A Plant Breeders’ Right (PBR) is an intellectual property right on a new plant variety. A PBR entitles you to exclude others from certain acts with the propagating material. These acts include production, exporting, selling and marketing. This protection also applies to the harvested material of your variety, but only under certain conditions.
A PBR application can be filed nationally or regionally (such as the EU). In case of the EU, the application must be filed at the Community Plant Variety Office (CPVO). Another example of a regional application, is for OAPI (Organisation Africaine de la Propriété Intellectuelle). This includes all French speaking African countries. It’s not possible to file an international application to retrieve PBR protection.
Most countries that provide PBR protection are a member of the UPOV Convention. This Convention currently has 78 members and sets out minimum requirements to be met by its members. The UPOV Convention protects varieties from all botanical species and taxa.
After filing a PBR application, the provisional protection of your variety starts and continues until the time of grant. Also the substantive examination starts. This means that your variety will be tested on Distinctness, Uniformity and Stability by sending plant material. Depending on the species, this testing (i.e. DUS examination) can take several years. In addition to this, your variety must have a variety denomination and it has to be novel. A novel variety means that it has not been sold for commercial purposes within a certain timeframe before filing your application.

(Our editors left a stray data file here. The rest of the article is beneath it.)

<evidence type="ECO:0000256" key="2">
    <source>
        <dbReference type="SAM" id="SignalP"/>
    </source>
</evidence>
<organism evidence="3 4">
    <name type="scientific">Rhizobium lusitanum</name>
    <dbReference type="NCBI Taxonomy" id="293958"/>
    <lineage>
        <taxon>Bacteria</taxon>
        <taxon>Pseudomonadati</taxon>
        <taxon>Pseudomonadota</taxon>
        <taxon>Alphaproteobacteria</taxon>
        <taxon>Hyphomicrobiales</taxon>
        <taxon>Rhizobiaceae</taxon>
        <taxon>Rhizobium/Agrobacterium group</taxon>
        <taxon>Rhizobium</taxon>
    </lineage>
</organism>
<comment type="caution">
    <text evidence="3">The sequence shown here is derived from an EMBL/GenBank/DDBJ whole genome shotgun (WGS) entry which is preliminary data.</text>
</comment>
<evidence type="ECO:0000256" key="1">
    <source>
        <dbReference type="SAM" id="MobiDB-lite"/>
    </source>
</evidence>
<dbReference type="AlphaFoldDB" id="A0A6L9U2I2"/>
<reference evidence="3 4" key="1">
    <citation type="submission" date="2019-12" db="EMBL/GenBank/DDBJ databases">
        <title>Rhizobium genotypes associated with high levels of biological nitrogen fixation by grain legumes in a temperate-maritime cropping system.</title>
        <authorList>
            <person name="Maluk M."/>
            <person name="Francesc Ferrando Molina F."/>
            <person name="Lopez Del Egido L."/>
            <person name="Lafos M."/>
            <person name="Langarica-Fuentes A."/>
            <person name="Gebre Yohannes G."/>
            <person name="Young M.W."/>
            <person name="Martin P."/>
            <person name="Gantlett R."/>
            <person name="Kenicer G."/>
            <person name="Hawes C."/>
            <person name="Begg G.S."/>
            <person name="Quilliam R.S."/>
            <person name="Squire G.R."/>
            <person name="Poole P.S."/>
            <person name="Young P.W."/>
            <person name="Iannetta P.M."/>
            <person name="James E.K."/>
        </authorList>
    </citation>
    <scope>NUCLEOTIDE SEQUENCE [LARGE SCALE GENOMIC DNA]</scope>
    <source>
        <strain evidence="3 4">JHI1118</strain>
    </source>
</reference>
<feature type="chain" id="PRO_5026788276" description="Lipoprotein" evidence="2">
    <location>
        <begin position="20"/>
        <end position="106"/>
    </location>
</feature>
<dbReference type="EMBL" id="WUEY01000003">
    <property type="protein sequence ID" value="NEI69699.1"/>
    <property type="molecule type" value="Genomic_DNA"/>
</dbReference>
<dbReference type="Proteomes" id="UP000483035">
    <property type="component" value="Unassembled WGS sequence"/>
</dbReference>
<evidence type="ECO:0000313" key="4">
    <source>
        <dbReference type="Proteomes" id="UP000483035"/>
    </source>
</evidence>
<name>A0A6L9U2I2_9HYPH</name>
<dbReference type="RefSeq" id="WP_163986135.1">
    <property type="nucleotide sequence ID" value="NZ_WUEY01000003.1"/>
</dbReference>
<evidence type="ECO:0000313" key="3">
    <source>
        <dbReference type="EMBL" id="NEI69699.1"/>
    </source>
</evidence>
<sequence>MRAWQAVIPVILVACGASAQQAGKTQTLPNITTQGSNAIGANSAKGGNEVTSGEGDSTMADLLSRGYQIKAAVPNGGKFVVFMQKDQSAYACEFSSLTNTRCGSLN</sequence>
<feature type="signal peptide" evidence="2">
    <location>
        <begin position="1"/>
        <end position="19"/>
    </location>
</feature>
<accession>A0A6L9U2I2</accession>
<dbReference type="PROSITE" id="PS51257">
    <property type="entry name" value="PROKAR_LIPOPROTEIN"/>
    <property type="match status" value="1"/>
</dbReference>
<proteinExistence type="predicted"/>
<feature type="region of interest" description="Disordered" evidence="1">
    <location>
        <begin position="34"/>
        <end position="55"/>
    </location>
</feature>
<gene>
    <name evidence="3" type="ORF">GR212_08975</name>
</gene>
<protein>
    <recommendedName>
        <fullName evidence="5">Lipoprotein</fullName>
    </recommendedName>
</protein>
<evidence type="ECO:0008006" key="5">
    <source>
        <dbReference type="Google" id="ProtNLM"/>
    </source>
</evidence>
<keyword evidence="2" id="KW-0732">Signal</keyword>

If your variety has been found DUS, novel and has an approved variety denomination, the authorities will proceed to grant a PBR. From the grant date, you will have full protection for your variety.
After the grant of your PBR, it’s required to pay annual fees to maintain your right. These fees must be paid until the end of the protection term. The duration of your PBR depends per species and per country. The UPOV 1991 Convention requires at least 25 years for trees and vines and 20 years for all other species. In the EU, the duration is 30 years for several species (including woody crops) and 25 years for all other species.
Besides PBR, it’s in many countries obligatory to register edible varieties on their National List (NLI) before plant propagating material of the variety may be marketed in that country. Such a registration does not provide any IP protection, but only allows someone to market a particular variety. In most countries, this is a separate procedure from filing a PBR application. Also for NLI local testing of plant material may be required.
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